While waiting for the ferry a couple from New Jersey struck up a conversation with me. "So is the weather always this good?" "Bet those homes on the hill are expensive, bet they are over a million.""Do you have a restaurant you could recommend?""We are going to rent bikes in SF and then ride over the GG Bridge then ride over to see the redwoods."

Ok, that one made me stop in amazement and take a hard look. They seemed to be pretty fit, but you never know. "So you guys are pretty fit right?" I asked. "There aren't any hills in the way are there?" they wondered...... "Oh yes there will be a few hills. You might want to ride to downtown Mill Valley and not out to Muir Woods. There are some Redwoods there behind the town and the town is charming." I just pictured these nice people cursing at each other as they headed over to Muir Woods, up Shoreline highway or over Sequoia Valley Road, down into the woods, then coming back over trying to make a ferry for SF. It didn't seem a very pretty picture. And as we parted ways at the Sf Ferry terminal I said a silent prayer that they still would love SF after the day they had ahead of them. Me, I knew my day would be far more manageable.

There is a different feeling in the air as you walk in November. A crispness that wakes you up and energizes your walk. The stores along the way are preparing for the Holiday season. Justin Herman Plaza has the annual ice skating rink set up. As I passed Pier 39 I noticed the tree trimmers, with their cherry pickers, gingerly placing strings of lights and brightly colored red bulbs on a 100 ft tree. I looked carefully to see if it was SF appropriate and "green"... meaning not real. It appeared to be GREEN as is REAL however and I wondered if they would get grief for this.

As I wound my way through Fisherman's wharf, I found the streets less crowed. The smells however were just as intrusive. There is a sickly sweet smell in most tourist areas, as the vendors seek to lure people inside their shops with the aroma of forbidden foods. To me it smells like a county fair and makes me feel like I do when I go on an upside down ride... which is NOT GOOD!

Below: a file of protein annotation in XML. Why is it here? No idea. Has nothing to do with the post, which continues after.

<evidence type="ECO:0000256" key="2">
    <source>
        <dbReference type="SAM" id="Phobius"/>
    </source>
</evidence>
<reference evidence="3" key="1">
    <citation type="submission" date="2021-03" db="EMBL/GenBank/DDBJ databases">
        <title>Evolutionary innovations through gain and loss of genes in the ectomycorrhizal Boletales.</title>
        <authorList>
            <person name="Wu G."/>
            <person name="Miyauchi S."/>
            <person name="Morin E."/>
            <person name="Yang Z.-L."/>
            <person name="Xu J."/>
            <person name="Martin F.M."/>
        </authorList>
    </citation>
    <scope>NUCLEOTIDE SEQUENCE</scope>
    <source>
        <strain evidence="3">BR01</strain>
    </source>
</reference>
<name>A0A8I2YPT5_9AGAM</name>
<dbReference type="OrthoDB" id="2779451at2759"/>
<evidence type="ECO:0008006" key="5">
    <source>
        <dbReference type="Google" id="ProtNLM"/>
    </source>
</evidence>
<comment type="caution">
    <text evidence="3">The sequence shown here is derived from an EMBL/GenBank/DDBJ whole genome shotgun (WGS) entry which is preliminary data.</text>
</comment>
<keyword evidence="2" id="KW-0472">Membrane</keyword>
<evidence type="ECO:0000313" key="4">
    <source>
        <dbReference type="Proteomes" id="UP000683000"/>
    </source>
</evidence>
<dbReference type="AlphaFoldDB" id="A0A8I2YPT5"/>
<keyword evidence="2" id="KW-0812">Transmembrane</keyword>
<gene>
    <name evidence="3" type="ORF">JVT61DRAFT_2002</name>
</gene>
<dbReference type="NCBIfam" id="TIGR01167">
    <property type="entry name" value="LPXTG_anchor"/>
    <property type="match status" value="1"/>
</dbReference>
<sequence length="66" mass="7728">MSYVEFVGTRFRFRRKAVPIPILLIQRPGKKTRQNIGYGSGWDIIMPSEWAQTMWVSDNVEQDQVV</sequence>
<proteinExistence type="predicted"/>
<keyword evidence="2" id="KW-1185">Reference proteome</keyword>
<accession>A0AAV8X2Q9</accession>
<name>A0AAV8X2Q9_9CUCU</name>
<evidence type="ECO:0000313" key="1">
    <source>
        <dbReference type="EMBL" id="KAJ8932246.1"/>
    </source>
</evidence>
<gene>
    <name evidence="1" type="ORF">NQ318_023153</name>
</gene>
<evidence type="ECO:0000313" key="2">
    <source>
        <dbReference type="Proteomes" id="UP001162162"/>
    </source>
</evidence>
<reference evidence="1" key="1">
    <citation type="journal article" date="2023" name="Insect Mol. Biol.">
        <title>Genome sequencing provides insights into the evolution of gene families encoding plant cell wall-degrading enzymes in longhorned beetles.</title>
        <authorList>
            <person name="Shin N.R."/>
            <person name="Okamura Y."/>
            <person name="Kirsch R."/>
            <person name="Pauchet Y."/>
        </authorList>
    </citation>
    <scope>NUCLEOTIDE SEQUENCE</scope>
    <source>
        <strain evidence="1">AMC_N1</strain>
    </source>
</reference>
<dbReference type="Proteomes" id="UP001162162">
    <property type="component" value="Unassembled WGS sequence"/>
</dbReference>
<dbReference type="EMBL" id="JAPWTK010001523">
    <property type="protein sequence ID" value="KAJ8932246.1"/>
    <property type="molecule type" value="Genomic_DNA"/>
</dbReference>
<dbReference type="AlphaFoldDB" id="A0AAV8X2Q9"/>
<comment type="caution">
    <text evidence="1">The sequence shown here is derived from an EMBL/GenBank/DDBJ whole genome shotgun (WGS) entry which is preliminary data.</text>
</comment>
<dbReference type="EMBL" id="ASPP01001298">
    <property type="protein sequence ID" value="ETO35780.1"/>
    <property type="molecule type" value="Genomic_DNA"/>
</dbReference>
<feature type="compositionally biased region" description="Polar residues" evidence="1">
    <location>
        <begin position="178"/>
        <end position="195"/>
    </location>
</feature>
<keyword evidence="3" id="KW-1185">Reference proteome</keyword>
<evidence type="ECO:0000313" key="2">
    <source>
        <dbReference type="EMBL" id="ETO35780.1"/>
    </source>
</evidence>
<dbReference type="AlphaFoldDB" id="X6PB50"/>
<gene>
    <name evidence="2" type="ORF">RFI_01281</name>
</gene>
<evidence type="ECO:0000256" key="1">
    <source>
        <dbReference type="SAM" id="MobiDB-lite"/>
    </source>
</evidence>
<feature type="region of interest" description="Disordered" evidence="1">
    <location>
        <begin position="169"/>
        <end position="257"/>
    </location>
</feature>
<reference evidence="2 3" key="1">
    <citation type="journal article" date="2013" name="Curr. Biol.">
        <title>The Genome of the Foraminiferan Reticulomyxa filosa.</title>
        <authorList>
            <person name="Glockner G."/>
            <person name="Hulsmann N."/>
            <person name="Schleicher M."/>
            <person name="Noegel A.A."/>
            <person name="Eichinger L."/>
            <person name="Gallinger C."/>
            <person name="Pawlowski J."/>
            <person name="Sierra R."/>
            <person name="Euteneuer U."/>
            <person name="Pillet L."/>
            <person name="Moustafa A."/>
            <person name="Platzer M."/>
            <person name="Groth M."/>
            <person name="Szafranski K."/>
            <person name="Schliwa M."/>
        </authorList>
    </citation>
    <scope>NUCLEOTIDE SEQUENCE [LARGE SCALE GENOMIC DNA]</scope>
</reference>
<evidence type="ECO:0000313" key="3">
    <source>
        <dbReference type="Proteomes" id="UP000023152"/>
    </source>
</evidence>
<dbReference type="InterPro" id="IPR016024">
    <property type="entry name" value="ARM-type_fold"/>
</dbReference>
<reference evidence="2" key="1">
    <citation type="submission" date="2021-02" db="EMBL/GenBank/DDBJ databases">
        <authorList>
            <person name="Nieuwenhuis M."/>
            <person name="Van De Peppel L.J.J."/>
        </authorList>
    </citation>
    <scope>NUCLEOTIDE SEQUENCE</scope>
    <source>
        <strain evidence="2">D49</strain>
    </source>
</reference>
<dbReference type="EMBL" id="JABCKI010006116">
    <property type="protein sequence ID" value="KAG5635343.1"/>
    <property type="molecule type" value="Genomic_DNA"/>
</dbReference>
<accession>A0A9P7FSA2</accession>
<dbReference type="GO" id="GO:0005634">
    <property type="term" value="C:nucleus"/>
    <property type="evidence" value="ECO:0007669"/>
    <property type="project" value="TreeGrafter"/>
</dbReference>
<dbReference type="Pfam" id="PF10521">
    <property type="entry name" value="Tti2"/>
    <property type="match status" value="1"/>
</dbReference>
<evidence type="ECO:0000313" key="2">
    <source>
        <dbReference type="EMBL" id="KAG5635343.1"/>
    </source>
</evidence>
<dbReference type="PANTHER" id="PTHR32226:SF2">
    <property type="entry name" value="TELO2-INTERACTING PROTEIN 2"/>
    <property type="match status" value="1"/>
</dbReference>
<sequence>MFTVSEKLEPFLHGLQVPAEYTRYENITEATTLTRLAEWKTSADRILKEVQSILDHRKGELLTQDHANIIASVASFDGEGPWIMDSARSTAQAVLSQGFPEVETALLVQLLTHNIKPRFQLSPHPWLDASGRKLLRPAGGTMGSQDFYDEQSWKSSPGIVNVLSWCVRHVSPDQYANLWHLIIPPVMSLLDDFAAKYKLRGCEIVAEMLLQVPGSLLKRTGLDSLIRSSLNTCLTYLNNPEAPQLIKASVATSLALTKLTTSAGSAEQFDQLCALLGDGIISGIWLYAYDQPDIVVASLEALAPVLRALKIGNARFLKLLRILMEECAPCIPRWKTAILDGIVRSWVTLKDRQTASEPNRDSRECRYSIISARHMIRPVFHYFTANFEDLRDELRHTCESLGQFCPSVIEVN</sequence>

Walking past Aquatic Park, you can see the refurbishing of the buildings and grandstand proceed at a snail's pace. In the chilly Bay Water one brave sole was doing her laps. The pelican and seals spun and dove into the water in larger than usual numbers. You can hardly imagine there was a time when the pelicans here were endangered. They are flourishing now. And by the way, who can tell me why they don't break their necks when the plummet into the Bay? And how by the way do they see little fish under the shiny surface anyway?

Walking along Crissy field, I felt bad knowing next year the 3 day will have to relocate because of the Doyle Drive reconstruction. I wonder where we will end up. I hope the grass is as soft and the view half as pretty. I know though, that will be impossible. (I just heard they found a species of madrone under the Drive that they thought had been extinct. Maybe there is hope for next fall after all! It surely will be years for them to decide what to do about this discovery.)

This little dog looked like Allison's dog's cousin!

Up and over the bridge. The wind is hardly noticeable, and that is unusual for the bridge. Once I hit the other side of the bridge, I finally took off layer # 1, putting the jacket into my fanny pack before heading down the hill into Fort Baker. Since the walk, Patti and I have regularly waled to Cavallo point on Sundays for a bite to eat. The early starts have allowed us to go on to other duties on Sundays like open houses or production work. Its a wonderful indulgence.